JUSTIFIED: CITY PRIMEVAL "City Primeval" Episode 1 (Airs Tuesday, July 18) Pictured: Timothy Olyphant as Raylan Givens. CR: FX
ManOfTheCenturyMovie Tv “Justified: City Primeval” just became the most visually exciting series on television

“Justified: City Primeval” just became the most visually exciting series on television

JUSTIFIED: CITY PRIMEVAL "City Primeval" Episode 1 (Airs Tuesday, July 18) Pictured: Timothy Olyphant as Raylan Givens. CR: FX

Director Michael Dinner has been with FX’s “Justified” since the beginning, directing the series premiere in 2010. In that episode, Dinner established the dichotomy that defined the show when he framed hero Raylan Givens (Timothy Olyphant) in his cowboy hat with a satellite dish over his shoulder. “I said, ‘Well, there’s showbiz style right there,'” Dinner told IndieWire’s Filmmaker Toolkit podcast. “It’s a postmodern Western.”

The new season of ‘Justified’, ‘Justified: City Primeval’ takes the tension between classic Western iconography and modern life to another level, bringing Givens and his old sense of morality and justice to the streets of Detroit . Dinner returned as director of episodes 1, 2 and 8, and as co-showrunner and executive producer, he is responsible for maintaining the visual style of the series. What’s remarkable is how often Dinner finds new ways to present situations that we’ve seen hundreds of times on television; car chases, raids on suspects’ homes, and even basic interrogation sequences are shot in ways that feel fresh without seeming forced or overly self-conscious in their attempt to be different.

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The first episode has a lot of cinematic prowess, but Dinner saves its best shot for last. Toward the end of the hour, Raylan drives to the crime scene that will supercharge the rest of the series, and Dinner captures his arrival in one elaborate continuous shot: the camera starts in the sky above Givens’ car, follow him as he approaches the bodies, back away from him through a fired-on vehicle as he examines it and the body inside, then follows Givens again and does a 360-degree move while being questioned by his colleagues.

For Dinner, the shot was a way to express the turning point that crime marks in Raylan’s life. Because of this, Dinner wanted the scene to be a visual change from the frantic car chase that preceded it. “As a director, you have to find a rhythm, and if you’ve been in a sequence with heavy coverage with no shots that last longer than a second, it gives you permission to do something different in the next scene. You don’t want to be lulled into a rhythm that’s the same from scene to scene.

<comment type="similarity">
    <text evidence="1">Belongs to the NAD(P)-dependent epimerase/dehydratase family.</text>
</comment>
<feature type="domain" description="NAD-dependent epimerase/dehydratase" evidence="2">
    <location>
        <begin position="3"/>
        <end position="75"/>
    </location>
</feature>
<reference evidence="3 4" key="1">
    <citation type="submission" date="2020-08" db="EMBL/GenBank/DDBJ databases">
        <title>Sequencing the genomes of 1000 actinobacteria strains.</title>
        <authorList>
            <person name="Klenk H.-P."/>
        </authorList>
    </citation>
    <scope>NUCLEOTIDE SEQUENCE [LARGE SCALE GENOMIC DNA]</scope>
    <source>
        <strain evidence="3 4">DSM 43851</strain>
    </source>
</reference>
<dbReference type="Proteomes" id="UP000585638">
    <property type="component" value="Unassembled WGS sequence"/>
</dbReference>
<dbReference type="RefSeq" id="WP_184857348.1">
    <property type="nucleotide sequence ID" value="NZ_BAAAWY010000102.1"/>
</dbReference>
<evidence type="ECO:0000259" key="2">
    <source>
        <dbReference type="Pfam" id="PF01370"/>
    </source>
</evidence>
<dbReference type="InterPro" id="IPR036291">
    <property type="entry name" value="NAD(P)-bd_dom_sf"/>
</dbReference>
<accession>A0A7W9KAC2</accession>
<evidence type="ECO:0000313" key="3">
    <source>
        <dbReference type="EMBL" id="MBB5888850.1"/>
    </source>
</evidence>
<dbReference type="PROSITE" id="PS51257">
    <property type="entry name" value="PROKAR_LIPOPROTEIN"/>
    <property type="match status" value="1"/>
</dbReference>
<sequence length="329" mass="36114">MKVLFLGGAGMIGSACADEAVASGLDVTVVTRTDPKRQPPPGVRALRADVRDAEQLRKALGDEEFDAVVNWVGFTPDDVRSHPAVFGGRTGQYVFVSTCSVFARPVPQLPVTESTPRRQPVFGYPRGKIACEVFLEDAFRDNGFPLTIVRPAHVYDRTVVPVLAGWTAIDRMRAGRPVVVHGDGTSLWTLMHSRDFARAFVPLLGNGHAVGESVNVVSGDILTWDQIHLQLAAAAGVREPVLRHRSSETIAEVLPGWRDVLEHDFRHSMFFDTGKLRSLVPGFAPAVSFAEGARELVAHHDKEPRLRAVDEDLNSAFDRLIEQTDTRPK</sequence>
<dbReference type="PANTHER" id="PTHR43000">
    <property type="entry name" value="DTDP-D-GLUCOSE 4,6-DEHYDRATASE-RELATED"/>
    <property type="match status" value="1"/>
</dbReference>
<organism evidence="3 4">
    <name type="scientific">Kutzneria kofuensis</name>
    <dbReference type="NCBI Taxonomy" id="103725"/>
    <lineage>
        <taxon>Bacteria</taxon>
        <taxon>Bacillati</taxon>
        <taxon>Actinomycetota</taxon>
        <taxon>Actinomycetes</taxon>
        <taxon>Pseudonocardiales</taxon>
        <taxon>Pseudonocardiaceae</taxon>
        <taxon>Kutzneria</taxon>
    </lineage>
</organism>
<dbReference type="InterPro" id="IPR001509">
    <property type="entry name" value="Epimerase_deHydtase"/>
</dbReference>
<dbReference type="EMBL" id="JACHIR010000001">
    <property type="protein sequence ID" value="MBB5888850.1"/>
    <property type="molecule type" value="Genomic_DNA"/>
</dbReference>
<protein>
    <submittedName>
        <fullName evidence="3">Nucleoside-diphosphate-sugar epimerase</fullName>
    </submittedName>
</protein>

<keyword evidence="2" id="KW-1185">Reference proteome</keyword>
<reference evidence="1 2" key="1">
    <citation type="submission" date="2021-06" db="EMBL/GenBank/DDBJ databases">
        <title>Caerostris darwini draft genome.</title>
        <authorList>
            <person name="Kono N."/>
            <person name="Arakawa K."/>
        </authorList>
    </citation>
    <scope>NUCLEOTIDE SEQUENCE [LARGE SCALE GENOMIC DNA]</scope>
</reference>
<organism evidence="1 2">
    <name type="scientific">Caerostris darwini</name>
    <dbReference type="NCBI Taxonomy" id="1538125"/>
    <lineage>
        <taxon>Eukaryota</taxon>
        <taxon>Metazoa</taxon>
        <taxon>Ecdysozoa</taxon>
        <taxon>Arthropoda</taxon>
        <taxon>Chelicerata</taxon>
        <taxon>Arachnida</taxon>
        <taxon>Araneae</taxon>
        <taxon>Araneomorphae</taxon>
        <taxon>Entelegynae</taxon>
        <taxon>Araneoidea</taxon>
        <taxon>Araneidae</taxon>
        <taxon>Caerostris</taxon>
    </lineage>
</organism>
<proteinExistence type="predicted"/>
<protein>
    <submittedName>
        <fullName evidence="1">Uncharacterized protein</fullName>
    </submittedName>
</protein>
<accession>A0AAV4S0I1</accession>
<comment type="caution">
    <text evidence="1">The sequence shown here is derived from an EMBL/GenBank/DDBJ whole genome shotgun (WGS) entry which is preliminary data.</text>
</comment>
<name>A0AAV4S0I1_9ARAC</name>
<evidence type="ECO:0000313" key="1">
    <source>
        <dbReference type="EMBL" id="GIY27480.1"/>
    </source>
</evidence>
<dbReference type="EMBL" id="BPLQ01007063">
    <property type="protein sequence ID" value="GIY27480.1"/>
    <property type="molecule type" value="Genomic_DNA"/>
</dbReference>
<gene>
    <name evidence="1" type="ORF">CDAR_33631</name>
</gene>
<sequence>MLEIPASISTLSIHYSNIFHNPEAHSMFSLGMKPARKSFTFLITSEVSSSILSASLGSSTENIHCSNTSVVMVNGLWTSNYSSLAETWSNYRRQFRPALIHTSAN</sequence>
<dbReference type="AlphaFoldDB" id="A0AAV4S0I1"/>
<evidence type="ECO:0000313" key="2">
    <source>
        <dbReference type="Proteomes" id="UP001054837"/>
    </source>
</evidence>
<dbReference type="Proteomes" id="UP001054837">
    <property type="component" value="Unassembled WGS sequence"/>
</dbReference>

Dinner and cinematographer John Lindley decided that they wanted to find a way to cover Raylan’s arrival at the crime scene from multiple perspectives without cutting to draw the viewer into Raylan’s perspective and contrast with the heavy car chase of the montage. Once the decision was made to cover the material in one fell swoop, the task became figuring out how to execute it.

“Justified: Primordial City”fx extension

The first step was to mount the camera on a drone that followed Raylan’s car from above as it approached the location; once Raylan stopped, the drone came down and a cameraman stepped in to grab it. (That operator was dressed as a policeman so he could be on scene while the drone was in use). pass the camera through the back seat of the car. Raylan puts his head on the passenger side of the front seat as the camera is switched to a grip who is sitting in the back seat and able to continue the shot, who switches it to another operator who is waiting outside the door.

The magnets on the car doors allowed for a fluid motion that seems to defy the laws of physics for a moment. “What you don’t see is that the doors are kind of thrown back into play,” Dinner said. “So it looks like we go through the machine magically.” Then came the 360-degree move, which closes the shot and underscores the chaos that is about to engulf Raylan’s life.

“It was amazing to hear what Raylan was feeling in the middle of all of this — which was just a shit show at that point, what happened in history,” Dinner said. While filming a TV show was difficult (“In a feature film, you’d have hours and hours to rehearse it”), Dinner believes the pressure made the scene better. “There’s something about this adrenaline-pumping way of shooting, of telling a story. It makes you go instinctively. Sometimes a short program makes you a better director.

New episodes of “Justified: City Primeval” air on FX every Tuesday.

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